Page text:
In a couple of weeks I’ll be heading to Toronto to take part in the 10th annual Symposium on Indigenous Theology which is hosted by NAIITS – North American Institute for Indigenous Theological Studies.
I attended last year’s symposium in Wheaton Illinois. This year the symposium will be held at Tyndale College in Toronto.
One of the formational leaders of NAIITS is Terry Leblanc (Mi’kmaq/Acaidan, Ph.D Asbury) who is an old friend and mentor of mine since my days with Youth For Christ in the late 80’s – early 90’s. Terry and his colleagues have formed a learning community to encourage the Native North American community to develop and to articulate Native North American perspectives on theology and practice, offering a Master of Theological Studies, a Master of Arts in Intercultural Studies and a Ph.D in Community Development. (See NAIITS)
This is an inspiring group of folks. They are inheritors of, and contributors to, an unsupressible indigenous theological worldview, which, I suspect, is a necessary antidote to the inordinate rationalism and unbridled, utilitarian worldview that we of European descent have inherited, and from which significant damage has been perpetrated and justified.
If you happen to be available to take in all or part of the Symposium in Toronto between June 6-8, you will find the necessary information here at NAIITS.com.
I’ll be sharing the stage Friday night with US based singer/songwriter Michael Jacobs. Other performers over the course of the weekend include my dear friend Cheryl Bear, and Ontario-based group Broken Walls.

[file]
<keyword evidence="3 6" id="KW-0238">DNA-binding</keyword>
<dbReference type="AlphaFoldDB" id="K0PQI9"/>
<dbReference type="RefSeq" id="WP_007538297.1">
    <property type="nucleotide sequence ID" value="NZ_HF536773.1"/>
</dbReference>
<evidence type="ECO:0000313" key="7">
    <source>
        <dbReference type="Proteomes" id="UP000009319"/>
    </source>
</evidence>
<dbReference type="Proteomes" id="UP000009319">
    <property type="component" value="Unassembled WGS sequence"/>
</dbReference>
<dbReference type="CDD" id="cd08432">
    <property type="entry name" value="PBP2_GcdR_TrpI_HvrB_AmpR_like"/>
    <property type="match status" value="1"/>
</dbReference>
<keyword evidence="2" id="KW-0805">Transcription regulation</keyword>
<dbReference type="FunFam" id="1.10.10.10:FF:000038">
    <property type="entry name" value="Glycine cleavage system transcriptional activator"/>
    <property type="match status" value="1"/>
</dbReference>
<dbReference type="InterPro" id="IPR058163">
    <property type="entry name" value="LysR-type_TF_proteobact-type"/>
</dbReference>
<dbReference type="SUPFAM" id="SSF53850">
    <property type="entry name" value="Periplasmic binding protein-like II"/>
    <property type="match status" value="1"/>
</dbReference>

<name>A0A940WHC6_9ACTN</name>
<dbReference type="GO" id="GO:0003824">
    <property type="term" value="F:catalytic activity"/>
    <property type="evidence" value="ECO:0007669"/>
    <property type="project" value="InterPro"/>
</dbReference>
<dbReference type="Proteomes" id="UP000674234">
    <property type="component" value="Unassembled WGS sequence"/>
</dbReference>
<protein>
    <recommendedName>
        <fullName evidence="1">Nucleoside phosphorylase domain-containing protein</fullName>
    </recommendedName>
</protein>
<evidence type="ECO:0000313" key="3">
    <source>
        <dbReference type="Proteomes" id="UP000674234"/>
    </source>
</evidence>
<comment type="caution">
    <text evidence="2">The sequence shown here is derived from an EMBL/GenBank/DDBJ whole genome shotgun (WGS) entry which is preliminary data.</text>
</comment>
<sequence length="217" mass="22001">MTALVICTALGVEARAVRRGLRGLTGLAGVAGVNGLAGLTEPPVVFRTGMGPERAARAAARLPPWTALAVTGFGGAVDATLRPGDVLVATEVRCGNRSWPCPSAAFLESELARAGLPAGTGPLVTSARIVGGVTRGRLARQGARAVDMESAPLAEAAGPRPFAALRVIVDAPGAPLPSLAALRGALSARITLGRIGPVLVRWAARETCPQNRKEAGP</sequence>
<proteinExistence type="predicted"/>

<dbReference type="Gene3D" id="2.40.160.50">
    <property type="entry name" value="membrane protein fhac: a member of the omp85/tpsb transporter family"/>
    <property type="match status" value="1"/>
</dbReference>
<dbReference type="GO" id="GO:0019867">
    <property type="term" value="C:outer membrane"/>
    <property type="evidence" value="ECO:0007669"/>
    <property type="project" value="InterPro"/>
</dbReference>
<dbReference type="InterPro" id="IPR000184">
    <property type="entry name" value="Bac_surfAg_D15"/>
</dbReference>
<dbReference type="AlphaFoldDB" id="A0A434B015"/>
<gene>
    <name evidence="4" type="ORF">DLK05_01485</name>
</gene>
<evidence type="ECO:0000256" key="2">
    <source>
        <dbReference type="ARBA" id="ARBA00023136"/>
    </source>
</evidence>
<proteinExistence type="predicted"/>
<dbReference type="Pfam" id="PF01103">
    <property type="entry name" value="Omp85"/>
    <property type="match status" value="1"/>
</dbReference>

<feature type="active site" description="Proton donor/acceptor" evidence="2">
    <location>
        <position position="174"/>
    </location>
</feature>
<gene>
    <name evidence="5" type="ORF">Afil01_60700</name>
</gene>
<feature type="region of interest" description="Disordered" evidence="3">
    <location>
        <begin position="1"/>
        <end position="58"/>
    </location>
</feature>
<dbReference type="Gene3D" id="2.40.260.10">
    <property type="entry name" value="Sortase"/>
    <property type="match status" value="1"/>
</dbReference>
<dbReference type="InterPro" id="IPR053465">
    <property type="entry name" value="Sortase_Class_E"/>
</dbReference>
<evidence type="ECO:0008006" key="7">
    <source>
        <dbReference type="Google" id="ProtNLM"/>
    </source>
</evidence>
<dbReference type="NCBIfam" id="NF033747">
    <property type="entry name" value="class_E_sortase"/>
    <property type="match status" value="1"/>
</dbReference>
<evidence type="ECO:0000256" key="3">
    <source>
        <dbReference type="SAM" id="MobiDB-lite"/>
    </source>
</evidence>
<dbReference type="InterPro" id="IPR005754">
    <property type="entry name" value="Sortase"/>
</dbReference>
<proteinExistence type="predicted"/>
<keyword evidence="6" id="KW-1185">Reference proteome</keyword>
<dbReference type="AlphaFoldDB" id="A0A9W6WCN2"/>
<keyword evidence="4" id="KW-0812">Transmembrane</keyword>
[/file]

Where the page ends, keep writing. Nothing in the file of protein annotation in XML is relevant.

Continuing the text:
A list of Symposium presenters can be found HERE…
A list of performers can be viewed HERE…
The Symposium schedule can be viewed HERE…
Here are a couple of pictures from last year’s Symposium at Wheaton College:
Terry Leblanc, Redbird Woodley, myself and Matt Leblanc
Shari Russel (NAIITS Board) and Shalene Jopin (presenter, NAIITS Symposium 2012)
This picture deserves a quick story. The gentleman next to me is Vincent Yellow Old Woman. He is a Blackfoot elder from Southern Alberta. I took a shine to him early in the conference last year and sat beside him every chance I could. He just has a way and spirit about him that makes you feel good. We had several wonderful conversations and discovered a few common interests and experiences.
At the closing ceremony of the conference, Vincent, to my surprise, suddenly called me into the center of the circle and gifted me with a new name: Na toah Ko mii Na (not confident of the spelling), meaning, Holy Thunder Chief. We did discuss what the name meant to him – mostly a constellation of words that represented the relationship we had built – but apparently I am to grow into the name, and the name will grow alongside at the same time.
After pronouncing my new name, Vincent gave me a sudden brisk push forward, which I later came to understand was to help me through the birth canal 🙂